At Oregon, Cristobal had the ‘Starship Enterprise.’ Now he’s trusting Miami will keep up

·4 min read

Mario Cristobal has been on the front lines of college football excess, seen facilities he likened to the “Taj Mahal” and “Starship Enterprise,” and learned what those kinds of investments and amenities can bring.

Maybe this Taj Mahal is in Tuscaloosa, Alabama, where the Alabama Crimson Tide rules all and spends more than $2 million a year on recruiting, and $30 million on administrative and support staff pay to rack up national championships on a near-annual basis. Perhaps the Starship Enterprise is in Eugene, Oregon, where Phil Knight has donated more than $1 billion to the Oregon Ducks’ athletic department and helped turn his alma mater into the class of the Pac-12 Conference.

With his decision to come coach the Miami Hurricanes, Cristobal is leaving it all to operate something more Millennium Falcon than Starship Enterprise. As nice a facility as the Carol Soffer Indoor Practice Facility is, its roughly $40 million price tag still pales in comparison to the hundreds of thousands other schools have put into theirs.

“Just look at the people sitting in the audience now,” Cristobal said at his introductory news conference inside the Indoor Practice Facility, “and look at what they accomplished here when the resources had not even hit this level yet.”

The key word is his last one: “Yet.”

Done deal: Mario Cristobal to be Miami’s next head football coach

Cristobal’s arrival signals a shift. Miami (7-5) is finally ready to spend big on football in the way most of their alleged peers do.

Cristobal — and his 10-year, $80 million contract — are walking proof. His contract rivals the one he was offered by Knight and Oregon, The Oregonian reported, but he also needed to see a deeper commitment to winning from the Hurricanes to leave the Ducks. In modern college football, this directly translates to money.

“That was one of the critical pieces, to be honest with you,” Cristobal said when asked about the university’s increased investment of “resources.” “Football has changed so much and it continues to change.”

At Miami, this investment won’t mean a locker room to rival Oregon’s or a fancy new on-campus stadium for the Hurricanes.

At Miami, it will be about “investing in people” for Cristobal to put around the program, he said.

“The massive investment in making sure that these student-athletes have the best chance for success — it was a huge, overriding factor, and I learned that when I had a chance to go away, work at some different spots,” Cristobal said. “It was mind-blowing — it really was — and I’m excited to dig into that.”

Cristobal will have a large budget to hire assistant coaches, sources told the Miami Herald, and it will let him continue to beef up the recruiting department and cache of analysts. Former coach Manny Diaz started things in the right direction with a staff including six quality control analysts and four non-position coaches with “recruiting” in their title, and Cristobal will want to add more. With the Ducks, Cristobal’s staff also included multiple people with a focus on sports science to go along with a big group of recruiting personnel, and multiple strength and conditioning coaches.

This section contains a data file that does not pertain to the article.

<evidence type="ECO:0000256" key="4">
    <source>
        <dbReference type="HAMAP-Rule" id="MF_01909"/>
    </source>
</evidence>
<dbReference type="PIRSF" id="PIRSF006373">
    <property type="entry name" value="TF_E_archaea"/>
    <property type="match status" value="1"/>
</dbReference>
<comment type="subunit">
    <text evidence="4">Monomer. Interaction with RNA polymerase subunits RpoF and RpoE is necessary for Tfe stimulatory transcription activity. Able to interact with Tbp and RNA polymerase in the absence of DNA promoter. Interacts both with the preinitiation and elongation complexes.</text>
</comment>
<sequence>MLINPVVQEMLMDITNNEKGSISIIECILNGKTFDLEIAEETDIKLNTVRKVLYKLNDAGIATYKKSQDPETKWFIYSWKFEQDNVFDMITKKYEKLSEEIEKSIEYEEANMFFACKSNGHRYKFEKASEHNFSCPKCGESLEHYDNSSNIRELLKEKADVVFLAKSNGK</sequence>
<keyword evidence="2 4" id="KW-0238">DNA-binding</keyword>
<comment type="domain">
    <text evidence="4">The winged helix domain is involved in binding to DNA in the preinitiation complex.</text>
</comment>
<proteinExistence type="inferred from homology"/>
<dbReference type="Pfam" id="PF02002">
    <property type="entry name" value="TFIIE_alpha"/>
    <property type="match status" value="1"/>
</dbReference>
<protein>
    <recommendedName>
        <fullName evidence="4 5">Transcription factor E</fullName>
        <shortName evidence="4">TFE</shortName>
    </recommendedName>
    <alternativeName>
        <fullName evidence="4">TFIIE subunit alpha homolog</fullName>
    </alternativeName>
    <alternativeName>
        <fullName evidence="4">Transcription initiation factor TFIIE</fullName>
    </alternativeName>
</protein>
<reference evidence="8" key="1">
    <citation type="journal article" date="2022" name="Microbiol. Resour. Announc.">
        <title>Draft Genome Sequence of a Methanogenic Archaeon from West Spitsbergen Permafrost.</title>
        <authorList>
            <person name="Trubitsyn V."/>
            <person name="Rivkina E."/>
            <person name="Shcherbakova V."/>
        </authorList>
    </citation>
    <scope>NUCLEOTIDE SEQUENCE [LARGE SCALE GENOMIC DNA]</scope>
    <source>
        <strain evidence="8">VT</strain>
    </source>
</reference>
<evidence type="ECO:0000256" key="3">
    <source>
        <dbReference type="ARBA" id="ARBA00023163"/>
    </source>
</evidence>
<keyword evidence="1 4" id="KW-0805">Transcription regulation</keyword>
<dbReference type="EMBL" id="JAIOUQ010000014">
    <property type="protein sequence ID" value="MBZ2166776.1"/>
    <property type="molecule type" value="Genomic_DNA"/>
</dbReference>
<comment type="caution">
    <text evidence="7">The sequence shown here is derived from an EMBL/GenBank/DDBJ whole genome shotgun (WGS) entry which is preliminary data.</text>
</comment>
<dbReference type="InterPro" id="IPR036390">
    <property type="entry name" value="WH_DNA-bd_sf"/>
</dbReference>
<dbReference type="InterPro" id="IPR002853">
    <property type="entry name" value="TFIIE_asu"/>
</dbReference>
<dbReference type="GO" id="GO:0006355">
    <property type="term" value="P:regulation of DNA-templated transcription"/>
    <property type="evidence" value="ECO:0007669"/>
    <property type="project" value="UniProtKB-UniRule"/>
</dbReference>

Cristobal also mentioned the importance of sports psychologists, a nutrition staff and academic advisors, and the ability to bring in speakers and NFL coaches for visits. It all requires money, and Cristobal wouldn’t be back in Coral Gables if he didn’t believe his alma mater was actually going to pony up.

Cristobal won two national championships with the Hurricanes back when they could win as the scrappy private school underdog, practicing on a strip of grass at Greentree Practice Fields and trusting their local talent to will them past bigger public schools. He knows why it worked then, which means he also knows why it isn’t working now.

“We’re in a new era of college football,” he said, “where investment of resources reigns supreme.”

With those resources, he will try to assemble an elite coaching staff and turn Miami back into a recruiting powerhouse.

He will have difficult decisions to make in the coming weeks. He said he will meet with all the current assistant coaches as he tries to put together a staff, although he didn’t tip his hand about whom he might keep.

Assistant coaches were scheduled to go back out on the road Tuesday, even though they were uncertain about their futures following initial meetings with Cristobal. Offensive line coach Alex Mirabal is, so far, the only Oregon position coach definitely expected to follow Cristobal to South Florida, reported. As for what he’s looking for, Cristobal was vague, saying he wants the Hurricanes to be “multiple on both sides of the ball and very aggressive.”

His staff will probably never look like Alabama’s, which currently features two former NFL head coaches as assistants, but he will be able to make it bigger and better than Diaz or any of his other predecessors ever could. At Miami, it might just be enough.

After all: With the right pilot, the Millennium Falcon did take down a Death Star.

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